For the left eye, we used a fitting lens with a prescription of BCR 5.63mm; OAD/OZD 8.6mm/6.0mm; power –8.00D; SCR/W 6.22mm/0.3mm; ICR/W 7.42mm/0.3mm; PCR1/W 9.22mm/0.3mm; PCR2/W 11.22mm/0.4mm (Maguire Cone Design).

The left contact lens wouldn't stay on the eye any longer than a few seconds before displacing. With fluorescein, we observed that the lens fit extremely flat centrally with significant edge lift off. With the aid of corneal topography and the parameters of the fitting lens as a guideline, the initial contact lenses ordered were OD BCR 7.54mm; OAD/OZD 9.8mm/7.8mm; power –2.25D; SCR/W 9.00mm/0.4mm; ICR/W 11.0mm/0.3mm; PCR1/W 13.0mm/0.3mm. For the left eye we ordered BCR 64.50D; OAD/OZD 8.6mm/6.0mm; power –22.00D; SCR/W 6.10mm/0.3mm; ICR/W 7.40mm/0.3mm; PCR1/W 9.25mm/0.3mm; PCR2/W 11.50mm/0.4mm. The material was Boston XO (Bausch & Lomb).

We dispensed the lenses in February 2007. The vision in the right eye was 20/20 and the left eye was 20/30-. The right contact lens centered well with a slight upper lid attachment. The left lens fit inferiorly with central bearing and excessive edge clearance; upon a forced blink it would displace from the eye. Over the next four weeks we made two additional exchanges with the left lens that were progressively steeper in both base curve radius and peripheral curve radii. However, at the ensuing follow-up visit, excessive edge clearance was still evident and the patient complained that the lens often displaced off of the eye.

With the use of diagnostic fitting lenses and evaluation of the fluorescein pattern and position of the lens on the eye, we then refit this patient into the following Dyna Intralimbal (Lens Dynamics) lens OS: BCR 55.00D; OAD/OZD 11.2mm/9.4mm; power –11.25D; Periphery STD.

This lens stayed well in place and exhibited approximately 0.5mm to 0.75mm movement with the blink. There was a slight flat central region and slightly excessive edge clearance. With an over-refraction of –3.00D, he was able to read 20/50+. We ordered a new contact lens for the left eye with the following parameters: BCR 55.00mm; OAD/OZD 11.4mm/9.4mm; power –14.25D; Periphery STD. We used a Dyna Intralimbal design (Menicon Z material).

At subsequent follow-up visits, both the original right lens and the intralimbal left lens have demonstrated an acceptable fitting relationship and the patient is quite satisfied with the vision.

Discussion This case represented a contrast between mild keratoconus (OD) and severe keratoconus (OS). The topography for the right eye demonstrates a notable temporal cone that was only moderate in steepness.

We ordered a lens with a larger diameter than that of the initial diagnostic lens in an attempt to vault over the cone and obtain an upper lid attachment. A multiple peripheral curve design allowed flaring of the lens edge with a fairly flat third peripheral curve to ensure that the lens would obtain proper movement and edge clearance. As this lens was not steep by keratoconic standards, a larger OZD, as compared to the fitting lens, allowed this lens to vault over the cone and result in good centration and movement.

By contrast, the patient's left eye had an advanced cone and, with all attempts to design a standard cone design, the lens would not stay in position on the eye. An intralimbal such as the Dyna Intralimbal design is a viable option when a small diameter lens does not fit optimally. It's important, however, to monitor these patients to ensure that significant bearing does not occur on the apex, resulting in punctate keratitis and possibly a corneal abrasion.

When excessive edge clearance is problematic in a keratoconic design, many new designs have variable peripheral curve radii and eccentricities such that the periphery can be flatter in one meridian than the other or, in the case of the Quadra-Kone (Tru-Form Optics), the peripheral curvature can vary by quadrant. This is especially invaluable in eliminating bubbles, as well as in improving centration. These designs are especially valuable in cases such as Case Two, in which edge clearance is excessive. It's not uncommon to observe this problem inferiorly in advanced keratoconus.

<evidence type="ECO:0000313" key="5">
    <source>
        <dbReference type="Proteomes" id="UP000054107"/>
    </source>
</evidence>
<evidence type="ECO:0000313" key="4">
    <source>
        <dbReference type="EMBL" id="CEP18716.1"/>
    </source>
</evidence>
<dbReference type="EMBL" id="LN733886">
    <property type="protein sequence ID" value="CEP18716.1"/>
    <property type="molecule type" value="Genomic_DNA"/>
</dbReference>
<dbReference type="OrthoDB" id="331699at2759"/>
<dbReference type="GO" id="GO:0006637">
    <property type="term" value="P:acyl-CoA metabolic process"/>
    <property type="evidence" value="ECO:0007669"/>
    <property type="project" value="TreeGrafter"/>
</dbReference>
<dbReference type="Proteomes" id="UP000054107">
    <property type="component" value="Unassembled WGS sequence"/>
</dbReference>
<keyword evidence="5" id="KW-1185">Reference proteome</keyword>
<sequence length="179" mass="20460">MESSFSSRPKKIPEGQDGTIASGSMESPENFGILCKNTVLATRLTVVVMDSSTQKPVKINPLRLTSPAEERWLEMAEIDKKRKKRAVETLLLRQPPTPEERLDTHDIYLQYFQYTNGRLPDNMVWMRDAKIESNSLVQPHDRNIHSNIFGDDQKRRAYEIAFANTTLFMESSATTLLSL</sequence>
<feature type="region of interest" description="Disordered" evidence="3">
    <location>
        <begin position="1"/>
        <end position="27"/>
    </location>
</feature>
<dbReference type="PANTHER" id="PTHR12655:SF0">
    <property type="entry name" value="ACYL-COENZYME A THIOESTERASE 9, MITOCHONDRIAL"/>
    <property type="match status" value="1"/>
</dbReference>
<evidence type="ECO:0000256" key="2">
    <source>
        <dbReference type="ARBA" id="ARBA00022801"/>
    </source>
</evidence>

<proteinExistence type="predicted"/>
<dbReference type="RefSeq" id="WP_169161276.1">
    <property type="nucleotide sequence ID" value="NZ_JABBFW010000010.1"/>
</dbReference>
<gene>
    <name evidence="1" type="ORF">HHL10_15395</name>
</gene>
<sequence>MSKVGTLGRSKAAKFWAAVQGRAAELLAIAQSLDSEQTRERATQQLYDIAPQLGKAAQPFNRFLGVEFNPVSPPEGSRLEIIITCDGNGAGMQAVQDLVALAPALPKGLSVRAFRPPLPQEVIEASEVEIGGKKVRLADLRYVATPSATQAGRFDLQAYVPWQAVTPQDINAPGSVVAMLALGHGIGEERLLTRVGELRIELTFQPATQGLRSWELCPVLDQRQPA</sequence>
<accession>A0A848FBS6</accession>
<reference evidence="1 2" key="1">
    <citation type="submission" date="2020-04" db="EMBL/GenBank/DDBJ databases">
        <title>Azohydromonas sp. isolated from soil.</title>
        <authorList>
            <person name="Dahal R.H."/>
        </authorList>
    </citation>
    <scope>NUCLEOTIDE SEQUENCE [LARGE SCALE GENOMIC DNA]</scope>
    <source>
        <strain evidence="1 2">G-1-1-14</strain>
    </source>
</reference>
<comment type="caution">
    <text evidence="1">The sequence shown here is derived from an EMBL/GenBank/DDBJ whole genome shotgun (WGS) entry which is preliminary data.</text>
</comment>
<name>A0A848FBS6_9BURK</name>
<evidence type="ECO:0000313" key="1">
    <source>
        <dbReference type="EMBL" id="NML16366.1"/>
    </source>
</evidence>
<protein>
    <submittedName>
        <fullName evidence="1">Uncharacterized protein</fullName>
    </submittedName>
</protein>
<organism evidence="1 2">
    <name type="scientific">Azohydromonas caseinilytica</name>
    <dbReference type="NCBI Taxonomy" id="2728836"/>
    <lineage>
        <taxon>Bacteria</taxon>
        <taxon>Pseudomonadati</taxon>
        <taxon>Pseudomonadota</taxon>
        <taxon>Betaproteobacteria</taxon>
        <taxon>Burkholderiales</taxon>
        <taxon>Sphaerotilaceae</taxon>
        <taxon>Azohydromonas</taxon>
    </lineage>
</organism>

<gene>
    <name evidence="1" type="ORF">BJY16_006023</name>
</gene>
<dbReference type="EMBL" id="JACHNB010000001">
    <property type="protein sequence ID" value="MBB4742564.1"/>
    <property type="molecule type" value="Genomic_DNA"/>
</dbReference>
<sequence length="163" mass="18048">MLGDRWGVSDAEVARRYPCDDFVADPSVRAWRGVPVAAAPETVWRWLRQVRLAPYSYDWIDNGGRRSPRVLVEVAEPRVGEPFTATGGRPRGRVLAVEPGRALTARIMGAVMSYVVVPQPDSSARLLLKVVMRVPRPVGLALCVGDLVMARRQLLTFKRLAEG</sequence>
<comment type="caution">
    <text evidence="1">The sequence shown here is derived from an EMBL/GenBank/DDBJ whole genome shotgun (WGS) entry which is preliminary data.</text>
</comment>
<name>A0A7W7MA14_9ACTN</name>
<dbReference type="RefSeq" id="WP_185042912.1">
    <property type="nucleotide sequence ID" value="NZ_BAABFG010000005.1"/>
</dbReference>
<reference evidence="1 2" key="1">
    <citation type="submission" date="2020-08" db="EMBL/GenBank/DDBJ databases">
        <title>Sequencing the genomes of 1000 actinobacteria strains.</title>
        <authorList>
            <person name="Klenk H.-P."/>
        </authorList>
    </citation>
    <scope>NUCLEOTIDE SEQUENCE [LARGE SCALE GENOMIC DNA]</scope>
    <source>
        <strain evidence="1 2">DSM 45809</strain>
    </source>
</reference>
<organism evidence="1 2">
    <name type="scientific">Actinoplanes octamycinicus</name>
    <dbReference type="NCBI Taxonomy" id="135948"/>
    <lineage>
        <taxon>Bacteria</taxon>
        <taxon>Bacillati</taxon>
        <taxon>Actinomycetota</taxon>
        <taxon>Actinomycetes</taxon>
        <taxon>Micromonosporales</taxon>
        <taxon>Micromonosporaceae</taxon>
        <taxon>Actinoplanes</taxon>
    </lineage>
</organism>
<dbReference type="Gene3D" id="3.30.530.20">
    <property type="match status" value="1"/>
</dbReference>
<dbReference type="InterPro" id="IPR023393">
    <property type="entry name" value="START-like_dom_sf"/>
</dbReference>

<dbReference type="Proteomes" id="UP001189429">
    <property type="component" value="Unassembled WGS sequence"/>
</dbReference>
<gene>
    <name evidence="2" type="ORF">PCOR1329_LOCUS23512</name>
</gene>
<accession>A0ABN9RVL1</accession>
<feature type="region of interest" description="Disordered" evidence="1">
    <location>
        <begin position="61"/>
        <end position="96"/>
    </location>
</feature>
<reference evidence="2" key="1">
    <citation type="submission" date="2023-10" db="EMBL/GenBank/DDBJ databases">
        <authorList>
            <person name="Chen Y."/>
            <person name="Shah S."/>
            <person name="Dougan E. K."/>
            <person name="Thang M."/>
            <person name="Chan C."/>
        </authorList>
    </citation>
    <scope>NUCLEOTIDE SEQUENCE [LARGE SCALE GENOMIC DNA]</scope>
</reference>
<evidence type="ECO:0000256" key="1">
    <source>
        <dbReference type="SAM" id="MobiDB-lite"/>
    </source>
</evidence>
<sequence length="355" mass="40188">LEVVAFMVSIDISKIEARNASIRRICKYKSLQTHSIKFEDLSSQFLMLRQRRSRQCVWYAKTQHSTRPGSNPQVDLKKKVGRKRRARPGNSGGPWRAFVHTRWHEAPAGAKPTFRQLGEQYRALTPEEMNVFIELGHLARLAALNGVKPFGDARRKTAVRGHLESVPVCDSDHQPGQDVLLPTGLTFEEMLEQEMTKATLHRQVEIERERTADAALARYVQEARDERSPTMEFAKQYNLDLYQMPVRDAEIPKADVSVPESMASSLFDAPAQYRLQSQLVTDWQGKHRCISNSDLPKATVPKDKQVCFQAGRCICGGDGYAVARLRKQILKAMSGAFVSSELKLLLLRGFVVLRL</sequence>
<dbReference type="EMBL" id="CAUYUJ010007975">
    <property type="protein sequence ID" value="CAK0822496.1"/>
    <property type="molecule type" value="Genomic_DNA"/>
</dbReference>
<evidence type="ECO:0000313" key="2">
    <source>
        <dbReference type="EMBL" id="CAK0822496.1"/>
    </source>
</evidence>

Several new quadrant-specific designs should be forthcoming in the near future. One such design was presented at the Global Keratoconus Congress in January. In this case, the lowest eccentricity was inferior (due to excessive edge clearance) and the highest was superior.

There is some controversy as to what would be the optimum material for a keratoconic design. The rigidity of lower Dk (25–50) materials should provide for less flexure and better astigmatic correction. However, many keratoconic patients over wear their lenses due to the absence of satisfactory vision with their spectacle correction (if they, in fact, own spectacles). Most designs in common use today utilize high/hyper-Dk lens materials such as Boston XO and Menicon Z.

The issue of whether bitoric designs should be used in keratoconus is also challenging. Although most of these patients are highly astigmatic, when moderate irregularity is present, as is often the case, bitoric lens designs wouldn't provide optimum vision or a satisfactory lens-to-cornea fitting relationship. The exceptions would pertain to those early or subclinical keratoconic patients who have relatively symmetrical astigmatism.


It's evident that several options exist to manage any particular keratoconus patient. Nevertheless, Contact Lens Manufacturers Association (CLMA) laboratory consultants are an important component in successfully managing these patients. The availability of diagnostic lens fitting sets, the type of lens diameter and periphery for a given topography and the effective troubleshooting of these patients are among the benefits that experienced, knowledgeable consultants provide.

Another resource is available online. has a new online book titled, "GP Lens Case Grand Rounds Troubleshooting Guide," which includes the management of eight distinctly different keratoconus cases and eight other irregular cornea and post-surgical cases. Attending meetings such as the Global Keratoconus Congress and utilizing the educational services, including educational pamphlets for patients and reimbursement forms for practitioners, provided by the National Keratoconus Foundation are invaluable aides in managing these challenging but very rewarding patients.

Any practitioner can successfully manage these patients if willing to carefully evaluate the lens-to-cornea fitting relationships and utilize the lens selection pearls and consultative and educational resources discussed here. CLS

The authors would like to acknowledge the following for their contributions: Steven Mathews, Steve Byrnes, Ray Brill, Derek Louie, Bruce Williams, Terry Scheid, Alex Crinzi, Bob Maynard, John Rinehart and Jon Kendall.

Contact Lens Spectrum, Issue: October 2007